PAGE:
In opposition, Abbott and his team had characterised Kevin Rudd’s bid for a seat on the Security Council as a vanity project and a waste of money; so there was an element of irony involved in Bishop’s effective use of it. But for the great majority of commentators the irony was a welcome one. Writing in The Australian on the 22 July, Dennis Shanahan lauded the PM’s ‘early and hard call’ that Russia was to blame for the MH17 disaster and suggested that his handling of the issue was a turning point in his political journey. ‘Tony Abbott’s personality is beginning to emerge from behind a too-controlled façade’, wrote Shanahan; ‘Abbott started as prime minister too cautiously and appeared anodyne and weak. While the MH17 incident has been an unwelcome test, it has displayed the best aspects of Abbott’s strength of character and conviction as a leader, a human and a parent.’ In his Lowy Institute paper, The Adolescent Country, published in November 2014, Fairfax journalist Peter Hartcher would expand these sentiments into an entire thesis, remarking on the paradox that a politician with such parochial instincts should have found his feet in the international arena. Contrary to nearly everyone’s expectations, Abbott had discovered in foreign affairs an outlet for the ‘grown-up’ government he had promised in the lead up to the 2013 election.

And yet even in the midst of this tragedy and the government’s largely competent handling of it there were echoes and pre-echoes of Abbott’s strangeness, of his tendency, or determination, to see enemies where there are challenges and opportunities for aggressive posturing where there are problems in need of resolution. The decision to call the process of repatriation ‘Operation Bring Them Home’ – a name designed to echo, surely, ‘Operation Sovereign Borders’, the Coalition’s cynically militaristic suite of immigration policies – was in this respect a discouraging sign, one that went largely uncommented at the time, no doubt because most journalists don’t want to believe that an Australian Prime Minister would link a national tragedy with a phoney war on unsolicited migrants, subconsciously or otherwise. But it was Abbott’s comments three months later that really pointed up the style – belligerent, lusty, ‘muscular’ – in which he and his team had resolved to govern.

In the aftermath of the MH17 disaster, Abbott had raised the possibility that if the Russian President proved obstructive or recalcitrant in the matter of the investigation he might be disinvited from the G20 meeting to be chaired by Australia in Brisbane in mid November. This would have been a difficult move, but it would not have been impossible. One option would have been for the Australian government to refuse to grant a visa to Putin; another would have been to build support amongst the other members of the G20 to exclude him from the summit. But both of these options would have undermined the integrity and future of the G20, which is, after all, an economic forum and not a geopolitical one. And so the proposal, or threat, was quietly dropped. Questions continued to be asked, however, about whether or not the Australian PM would raise the matter of MH17 with Putin, and, if so, what kind of message he would convey. One month out from the G20 meeting, in mid October, Abbott opened up:

Look I’m going to shirtfront Mr Putin. You bet you are. You bet I am. I am going to be saying to Mr Putin: ‘Australians were murdered. They were murdered by Russian-backed rebels using Russian-supplied equipment. We are very unhappy about this. We accept that you didn’t want this to happen, but we now demand that you fully cooperate with the criminal investigation; and if the criminal investigation identifies suspects that you have some influence over, they’ve got to be produced and justice has got to be done.’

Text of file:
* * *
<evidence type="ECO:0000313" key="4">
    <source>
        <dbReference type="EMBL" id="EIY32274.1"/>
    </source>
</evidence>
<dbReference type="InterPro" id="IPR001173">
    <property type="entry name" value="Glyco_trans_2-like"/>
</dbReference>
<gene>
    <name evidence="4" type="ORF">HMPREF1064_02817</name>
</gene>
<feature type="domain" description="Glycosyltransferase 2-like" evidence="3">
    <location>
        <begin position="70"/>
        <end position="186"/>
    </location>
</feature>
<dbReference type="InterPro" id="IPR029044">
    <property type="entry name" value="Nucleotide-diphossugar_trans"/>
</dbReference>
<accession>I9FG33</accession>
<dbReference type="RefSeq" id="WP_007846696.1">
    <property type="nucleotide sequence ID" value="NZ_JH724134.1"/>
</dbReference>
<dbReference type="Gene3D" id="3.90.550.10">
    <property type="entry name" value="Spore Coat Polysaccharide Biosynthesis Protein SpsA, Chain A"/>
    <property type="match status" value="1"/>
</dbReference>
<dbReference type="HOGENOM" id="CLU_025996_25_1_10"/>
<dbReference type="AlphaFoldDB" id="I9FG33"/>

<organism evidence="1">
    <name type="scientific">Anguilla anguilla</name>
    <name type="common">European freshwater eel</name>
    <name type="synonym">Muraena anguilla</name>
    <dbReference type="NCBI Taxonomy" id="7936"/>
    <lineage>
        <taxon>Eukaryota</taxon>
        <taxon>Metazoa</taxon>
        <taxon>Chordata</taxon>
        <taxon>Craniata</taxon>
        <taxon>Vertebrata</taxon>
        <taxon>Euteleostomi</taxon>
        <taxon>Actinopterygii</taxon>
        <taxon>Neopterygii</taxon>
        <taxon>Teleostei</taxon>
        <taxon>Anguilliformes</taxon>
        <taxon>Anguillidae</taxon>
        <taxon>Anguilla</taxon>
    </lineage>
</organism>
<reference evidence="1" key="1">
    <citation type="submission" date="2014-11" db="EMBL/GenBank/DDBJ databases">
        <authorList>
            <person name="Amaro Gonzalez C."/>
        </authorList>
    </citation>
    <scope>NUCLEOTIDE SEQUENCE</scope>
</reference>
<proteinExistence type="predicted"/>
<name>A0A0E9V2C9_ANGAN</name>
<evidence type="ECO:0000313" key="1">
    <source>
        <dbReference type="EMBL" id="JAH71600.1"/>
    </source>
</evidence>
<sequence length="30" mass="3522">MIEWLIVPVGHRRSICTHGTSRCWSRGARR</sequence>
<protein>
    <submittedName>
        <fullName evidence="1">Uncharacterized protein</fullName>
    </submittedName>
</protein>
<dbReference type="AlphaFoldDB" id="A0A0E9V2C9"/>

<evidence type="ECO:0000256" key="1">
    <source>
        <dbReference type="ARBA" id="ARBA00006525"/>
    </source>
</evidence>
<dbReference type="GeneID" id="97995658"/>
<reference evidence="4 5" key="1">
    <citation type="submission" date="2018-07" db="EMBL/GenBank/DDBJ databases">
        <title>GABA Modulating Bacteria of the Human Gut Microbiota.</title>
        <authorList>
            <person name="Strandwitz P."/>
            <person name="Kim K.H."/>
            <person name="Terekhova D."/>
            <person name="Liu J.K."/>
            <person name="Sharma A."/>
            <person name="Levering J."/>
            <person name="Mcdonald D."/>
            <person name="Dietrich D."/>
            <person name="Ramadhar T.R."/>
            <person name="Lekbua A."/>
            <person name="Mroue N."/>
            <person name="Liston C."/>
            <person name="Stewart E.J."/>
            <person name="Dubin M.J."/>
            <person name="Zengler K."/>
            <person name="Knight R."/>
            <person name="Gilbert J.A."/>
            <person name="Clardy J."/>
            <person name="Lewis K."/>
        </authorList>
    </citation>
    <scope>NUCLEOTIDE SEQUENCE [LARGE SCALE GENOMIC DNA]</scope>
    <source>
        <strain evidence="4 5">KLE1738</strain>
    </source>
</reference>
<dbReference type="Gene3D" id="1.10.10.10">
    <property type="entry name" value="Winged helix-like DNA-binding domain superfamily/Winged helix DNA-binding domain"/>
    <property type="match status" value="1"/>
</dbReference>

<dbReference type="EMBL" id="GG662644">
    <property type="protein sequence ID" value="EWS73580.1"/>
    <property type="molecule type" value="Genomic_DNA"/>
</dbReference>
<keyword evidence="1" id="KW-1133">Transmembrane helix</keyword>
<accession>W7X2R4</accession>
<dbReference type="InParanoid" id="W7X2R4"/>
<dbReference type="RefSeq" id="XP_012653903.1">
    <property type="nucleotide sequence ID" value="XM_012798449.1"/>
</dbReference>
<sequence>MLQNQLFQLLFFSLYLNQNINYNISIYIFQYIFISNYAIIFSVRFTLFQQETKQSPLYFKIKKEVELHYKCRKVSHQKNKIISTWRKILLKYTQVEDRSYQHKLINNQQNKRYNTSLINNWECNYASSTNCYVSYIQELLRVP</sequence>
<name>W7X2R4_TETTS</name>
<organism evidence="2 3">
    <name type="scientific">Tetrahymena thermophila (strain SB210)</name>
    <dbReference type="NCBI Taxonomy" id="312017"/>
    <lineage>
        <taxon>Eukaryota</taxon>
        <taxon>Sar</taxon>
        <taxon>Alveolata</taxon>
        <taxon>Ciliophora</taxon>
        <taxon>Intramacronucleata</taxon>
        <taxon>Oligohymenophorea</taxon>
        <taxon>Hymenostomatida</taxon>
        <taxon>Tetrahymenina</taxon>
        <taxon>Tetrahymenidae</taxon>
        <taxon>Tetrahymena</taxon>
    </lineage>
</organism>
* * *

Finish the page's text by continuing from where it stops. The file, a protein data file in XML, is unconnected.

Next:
The use of ‘shirtfront’ as a verb was confusing to some. Did Abbott mean to say that he would ‘front up’ up to Putin? Was ‘shirtfront’ a synonym for ‘buttonhole’? The footy fraternity cleared up the confusion: in AFL, a ‘shirtfront’ is a front-on challenge. It was, to say the least, an odd thing to say, and the fact that Abbott so mangled his pronouns suggests that he surprised himself when he said it. But say it he did, unfortunately; and unfortunately for him it was the kind of thing the Australian public could imagine him saying.

What the families and loved ones of those Australians killed in the Ukraine must have thought of the ensuing hilarity is almost too upsetting to contemplate. I don’t want to seem po-faced, but seriously. The Big Fight-style spreads in the newspapers – Putin on a hunting trip, naked to the waste; Abbott in his swimming cap and Speedos: the judo black-belt versus the boxing blue; the KGB goon versus the ‘junkyard dog’ – might have been funny in another context; but their effect in this one was to compound the PM’s error – to cheapen and trivialise a serious issue. With officials describing the PM’s comments as immature, such antics merely hastened the degeneration of the MH17 tragedy into farce and made the upcoming summit into a punchline. Nor did the G20 summit itself go well for the embattled PM. US President Barack Obama chewed him out on climate change; and when Abbott decided to open a meeting of G20 leaders with a lengthy whinge about his government’s inability to pass its GP co-payment through the Senate, even the bluntest tools in the shed began to glimpse in that muscular frame the lineaments of a political lightweight – a lightweight, moreover, whose most strenuous diplomacy was all with his own electorate. Perhaps that’s why his Russian nemesis decided to park 4 warships off the northeast coast of Australia: to show him how it’s really done.

In the context of Abbott’s premiership as a whole the ‘shirtfront’ controversy was a tiny matter: a silly, trivial, petty thing. But it is my belief that this ‘gaffe’ or ‘brain snap’ was not an aberration on the part of an otherwise sober politician. Contra Dennis Shanahan, I think that the ‘authentic’ Abbott was the one on show in that hullabaloo, not the man who for a week or so in July managed, just, not to cock things up. At every turn, he and his team sought to pick a fight with some ‘enemy’ or other in an effort, variously, to wedge their opponents, cover up for their lack of policy ideas, or just look tough and ‘in control’. Lacking any program for positive change, Team Abbott was defined by the arguments it started: with refugees and economic migrants; with Islamic State’s supposed Australian proxies; with the ABC; with the renewables sector … Its isolationist rhetoric on everything from climate change to immigration was at odds, not just with the realities of life in the early twenty-first century, but with its own understanding of Australian success as tied to the fate of other countries, while its liking for military imagery/metaphor and tendency to fall back on national security whenever it felt the political heat was not just cynical – it was sinister. Time and again it evinced a sham nationalism in the cause of, well, not very much at all, apart from its own political survival.